rotating header

Friday, March 11, 2016

On Winning

Winning, in a word, has been the campaign that seems to be appealing to America most.  And rather than bashing the person who keeps repeating it over and over, it seems to be a wake-up call to examine our national ethos, our values.  This is a democracy, after all.  If we elect someone who is a misogynist isolationist bully, then we have to come to terms with that tendency in our own hearts.

I like to win.  Yesterday our two favorite teams both lost.  Duke had a huge lead in the quarterfinals of the ACC basketball tournament that painfully slipped out of their grasp, and in spite of a valiant effort that took them into overtime they were eliminated.  And last Saturday, they lost to UNC at Cameron.  Bleh.  Man U lost to Liverpool.  The Myhres were not happy.

But where is the line between healthy competition, running the race, striving to do our best, feeling the pleasure of God in the gifts we've been given . . . and needing to impose ourselves by force, to have our views dominate and our people at the top? How do we preserve a spirited romp on the playing field, a passionate and fun culture of blue paint and hoarse cheering, while rejecting a dangerous drift into winning-is-all?

First, remembering that "our struggle is not against flesh and blood, but against the principalities and powers, against the rulers of the darkness of this age, against spiritual hosts of wickedness in the heavenly places."  Muslims are not our enemies.  Our enemies are fear, hate, greed, oppression, all the things that drive ISIS and are being stirred up to drive our country as well.  So when a candidate is asked about targeting the families of terrorists, against the Geneva conventions, and answers that our laws need to be "expanded", we should ask ourselves, is this what we want?

Second, if we keep in mind that we are in a struggle against things bigger and darker than our suspect neighbors, we will choose the right weapons, beginning with truth, moving with good news that God is big enough to love all of us.  That no human is irredeemable.  That prayer is our first and last resort.

Don't get me wrong, I have a son in the military and I believe that the restraint of evil requires physical strength too.  Police and military are part of life on a broken planet, just like doctors are.  But we who engage in that restraint of evil must do so with a loyalty first and foremost to goodness and love. We must not sell our souls to ensure our victory.  We must not stoop to becoming the bully.

Last week Scott and I were interviewed for the Global Entry system the US has set up for frequent travelers.  We had filled out extensive applications, submitted records and passports, gone to great lengths (and long drives) to fulfill our appointment, paid a large fee.  The uniformed officer behind the desk, however, treated us like suspect criminals.  He asked us repeatedly if we had ever been accused of a crime.  He was belligerent and made no effort to be polite.  When he got to the question of our address, and I tried to explain our situation (permanent address in VA where our official residency is, but most of the last 22 years in East Africa where we work), he blustered that we didn't understand the concept of address and we should have included a Kenyan one (there was no option for two) and now our applications would likely be delayed if they were approved at all.  He was on a power trip, with no interest in us.  It was a tiny taste of authority gone bad. We were, after all, fully within our rights and actually PAYING him to do his job.  He however, perceived that his role gave him the right to bully us.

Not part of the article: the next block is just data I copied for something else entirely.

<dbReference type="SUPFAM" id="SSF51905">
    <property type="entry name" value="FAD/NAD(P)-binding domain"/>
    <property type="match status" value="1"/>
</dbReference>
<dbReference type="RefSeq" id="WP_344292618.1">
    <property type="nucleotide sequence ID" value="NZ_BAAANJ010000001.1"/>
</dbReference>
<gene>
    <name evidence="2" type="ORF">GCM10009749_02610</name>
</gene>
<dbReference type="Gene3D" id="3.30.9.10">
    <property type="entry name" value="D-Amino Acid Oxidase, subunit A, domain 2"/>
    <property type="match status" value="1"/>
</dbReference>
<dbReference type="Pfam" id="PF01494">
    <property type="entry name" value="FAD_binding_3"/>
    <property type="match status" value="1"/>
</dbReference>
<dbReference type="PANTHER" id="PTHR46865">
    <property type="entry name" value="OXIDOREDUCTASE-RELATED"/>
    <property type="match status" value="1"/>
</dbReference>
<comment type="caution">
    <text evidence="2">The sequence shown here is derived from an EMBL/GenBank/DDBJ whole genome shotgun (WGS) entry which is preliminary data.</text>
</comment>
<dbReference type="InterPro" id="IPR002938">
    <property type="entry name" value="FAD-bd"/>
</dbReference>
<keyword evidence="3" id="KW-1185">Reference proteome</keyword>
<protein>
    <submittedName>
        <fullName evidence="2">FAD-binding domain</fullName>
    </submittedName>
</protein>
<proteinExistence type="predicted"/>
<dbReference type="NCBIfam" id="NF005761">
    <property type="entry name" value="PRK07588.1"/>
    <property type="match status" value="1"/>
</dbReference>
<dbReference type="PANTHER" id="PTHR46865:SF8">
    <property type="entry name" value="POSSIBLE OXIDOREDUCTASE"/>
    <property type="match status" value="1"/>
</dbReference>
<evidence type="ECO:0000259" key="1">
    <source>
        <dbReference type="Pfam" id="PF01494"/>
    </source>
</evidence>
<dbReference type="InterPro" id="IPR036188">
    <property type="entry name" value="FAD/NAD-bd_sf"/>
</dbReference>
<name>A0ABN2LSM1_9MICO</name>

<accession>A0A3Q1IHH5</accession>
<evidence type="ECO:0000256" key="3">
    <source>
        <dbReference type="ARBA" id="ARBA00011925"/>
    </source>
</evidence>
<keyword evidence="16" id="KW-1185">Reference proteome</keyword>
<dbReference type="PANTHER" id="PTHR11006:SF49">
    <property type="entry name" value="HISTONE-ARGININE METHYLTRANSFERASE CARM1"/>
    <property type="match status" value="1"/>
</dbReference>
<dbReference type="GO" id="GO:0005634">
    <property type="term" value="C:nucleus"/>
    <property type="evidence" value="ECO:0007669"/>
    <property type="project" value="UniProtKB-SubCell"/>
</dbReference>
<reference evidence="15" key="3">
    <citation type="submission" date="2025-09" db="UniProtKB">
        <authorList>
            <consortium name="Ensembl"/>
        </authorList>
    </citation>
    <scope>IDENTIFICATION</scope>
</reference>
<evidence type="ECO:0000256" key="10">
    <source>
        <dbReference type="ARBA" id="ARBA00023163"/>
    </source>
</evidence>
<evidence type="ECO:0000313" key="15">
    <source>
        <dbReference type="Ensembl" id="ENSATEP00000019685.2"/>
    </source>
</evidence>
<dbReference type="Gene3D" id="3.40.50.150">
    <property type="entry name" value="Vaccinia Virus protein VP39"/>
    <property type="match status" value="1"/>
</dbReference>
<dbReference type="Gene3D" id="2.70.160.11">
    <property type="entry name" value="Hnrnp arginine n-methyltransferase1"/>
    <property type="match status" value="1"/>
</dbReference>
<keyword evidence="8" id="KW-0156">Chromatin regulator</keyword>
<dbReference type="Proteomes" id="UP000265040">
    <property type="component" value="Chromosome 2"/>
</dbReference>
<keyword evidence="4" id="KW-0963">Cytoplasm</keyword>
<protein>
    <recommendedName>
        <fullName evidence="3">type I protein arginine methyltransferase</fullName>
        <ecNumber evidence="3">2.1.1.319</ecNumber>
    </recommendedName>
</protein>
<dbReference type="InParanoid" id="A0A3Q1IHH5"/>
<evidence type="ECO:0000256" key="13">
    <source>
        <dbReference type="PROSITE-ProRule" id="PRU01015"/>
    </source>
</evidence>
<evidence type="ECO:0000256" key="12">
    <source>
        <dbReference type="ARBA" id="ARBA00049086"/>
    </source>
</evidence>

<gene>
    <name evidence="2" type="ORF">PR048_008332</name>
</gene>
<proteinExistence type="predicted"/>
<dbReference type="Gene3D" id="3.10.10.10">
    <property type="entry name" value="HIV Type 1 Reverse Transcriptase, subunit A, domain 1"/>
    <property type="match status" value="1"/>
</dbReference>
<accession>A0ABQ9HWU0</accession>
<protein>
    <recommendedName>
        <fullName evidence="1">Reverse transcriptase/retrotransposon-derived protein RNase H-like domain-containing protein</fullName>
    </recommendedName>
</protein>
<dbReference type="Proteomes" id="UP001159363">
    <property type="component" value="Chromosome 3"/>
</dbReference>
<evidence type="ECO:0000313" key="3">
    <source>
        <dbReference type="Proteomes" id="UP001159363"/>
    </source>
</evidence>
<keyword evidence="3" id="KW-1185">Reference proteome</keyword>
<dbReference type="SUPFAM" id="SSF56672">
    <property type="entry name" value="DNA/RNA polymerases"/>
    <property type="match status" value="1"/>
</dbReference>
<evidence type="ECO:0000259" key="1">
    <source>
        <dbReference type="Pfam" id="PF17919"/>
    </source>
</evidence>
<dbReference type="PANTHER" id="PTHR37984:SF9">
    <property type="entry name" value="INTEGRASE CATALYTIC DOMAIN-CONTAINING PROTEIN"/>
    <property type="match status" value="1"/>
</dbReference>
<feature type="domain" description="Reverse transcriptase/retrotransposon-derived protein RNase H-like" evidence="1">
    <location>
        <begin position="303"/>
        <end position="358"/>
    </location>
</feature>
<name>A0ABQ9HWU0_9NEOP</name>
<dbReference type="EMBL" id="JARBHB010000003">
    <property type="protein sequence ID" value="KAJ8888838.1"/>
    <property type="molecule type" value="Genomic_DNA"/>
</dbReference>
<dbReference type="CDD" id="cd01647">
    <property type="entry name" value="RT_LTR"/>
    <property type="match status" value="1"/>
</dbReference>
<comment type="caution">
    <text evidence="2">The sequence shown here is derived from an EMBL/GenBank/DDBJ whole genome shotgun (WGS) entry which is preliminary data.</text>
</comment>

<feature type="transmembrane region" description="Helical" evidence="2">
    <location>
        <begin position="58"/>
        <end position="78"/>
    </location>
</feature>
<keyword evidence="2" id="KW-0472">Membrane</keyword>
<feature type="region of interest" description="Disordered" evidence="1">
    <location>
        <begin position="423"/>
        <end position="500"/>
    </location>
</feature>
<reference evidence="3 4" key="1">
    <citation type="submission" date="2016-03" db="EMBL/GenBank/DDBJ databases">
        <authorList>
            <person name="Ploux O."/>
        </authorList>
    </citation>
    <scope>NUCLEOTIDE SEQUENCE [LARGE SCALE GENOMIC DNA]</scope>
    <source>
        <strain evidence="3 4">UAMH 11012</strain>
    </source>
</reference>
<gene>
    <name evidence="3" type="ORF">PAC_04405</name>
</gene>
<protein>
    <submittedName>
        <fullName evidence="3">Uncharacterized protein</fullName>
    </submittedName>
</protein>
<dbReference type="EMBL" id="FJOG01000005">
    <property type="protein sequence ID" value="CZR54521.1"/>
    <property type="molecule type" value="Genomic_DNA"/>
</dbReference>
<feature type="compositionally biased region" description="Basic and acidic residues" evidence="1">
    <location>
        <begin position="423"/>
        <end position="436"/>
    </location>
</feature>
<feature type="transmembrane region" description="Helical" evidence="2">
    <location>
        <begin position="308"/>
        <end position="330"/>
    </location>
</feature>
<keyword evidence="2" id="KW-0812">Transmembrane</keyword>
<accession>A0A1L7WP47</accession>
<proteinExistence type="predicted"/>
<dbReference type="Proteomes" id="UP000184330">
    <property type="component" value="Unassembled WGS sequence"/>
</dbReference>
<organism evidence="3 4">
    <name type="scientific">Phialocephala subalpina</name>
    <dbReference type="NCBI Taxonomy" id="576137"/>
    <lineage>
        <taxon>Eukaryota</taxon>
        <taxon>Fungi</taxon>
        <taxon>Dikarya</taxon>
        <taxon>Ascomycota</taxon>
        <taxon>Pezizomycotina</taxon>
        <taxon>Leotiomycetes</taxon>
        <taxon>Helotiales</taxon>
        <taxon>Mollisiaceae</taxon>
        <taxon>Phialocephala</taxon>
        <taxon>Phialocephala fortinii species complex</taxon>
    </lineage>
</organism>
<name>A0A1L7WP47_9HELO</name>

One small window into a culture of power.  Is this who we want to become?  Swaggering, posturing, self-promoting self-protective people who must force our way over everyone else?  Pray for our country to use this election as a time of looking into the mirror, and realizing that there are values more important than winning.

1 comment:

Sarah said...

This is so beautifully spot-on! Yes, yes, and yes! I have wrestled with this "winning is all" attitude in myself during CSB soccer seasons -- my desire is to teach our kids to play their very hardest, to delight in the gifts He's given them as they work hard, and of course my desire is to win -- but at what cost? At the cost of them learning no other lessons? At the cost of leaving behind those who participate because they delight in the game, even if they are not the most skilled? At the cost of belittling others? No. When I stop to examine the implications, I realize that winning is very fun and is definitely worth celebrating, but perhaps losing teaches us all even more. And I think how we win or lose teaches (and communicates) the most. Thanks for writing with truth and honesty. Praying alongside you all for hte future of this nation.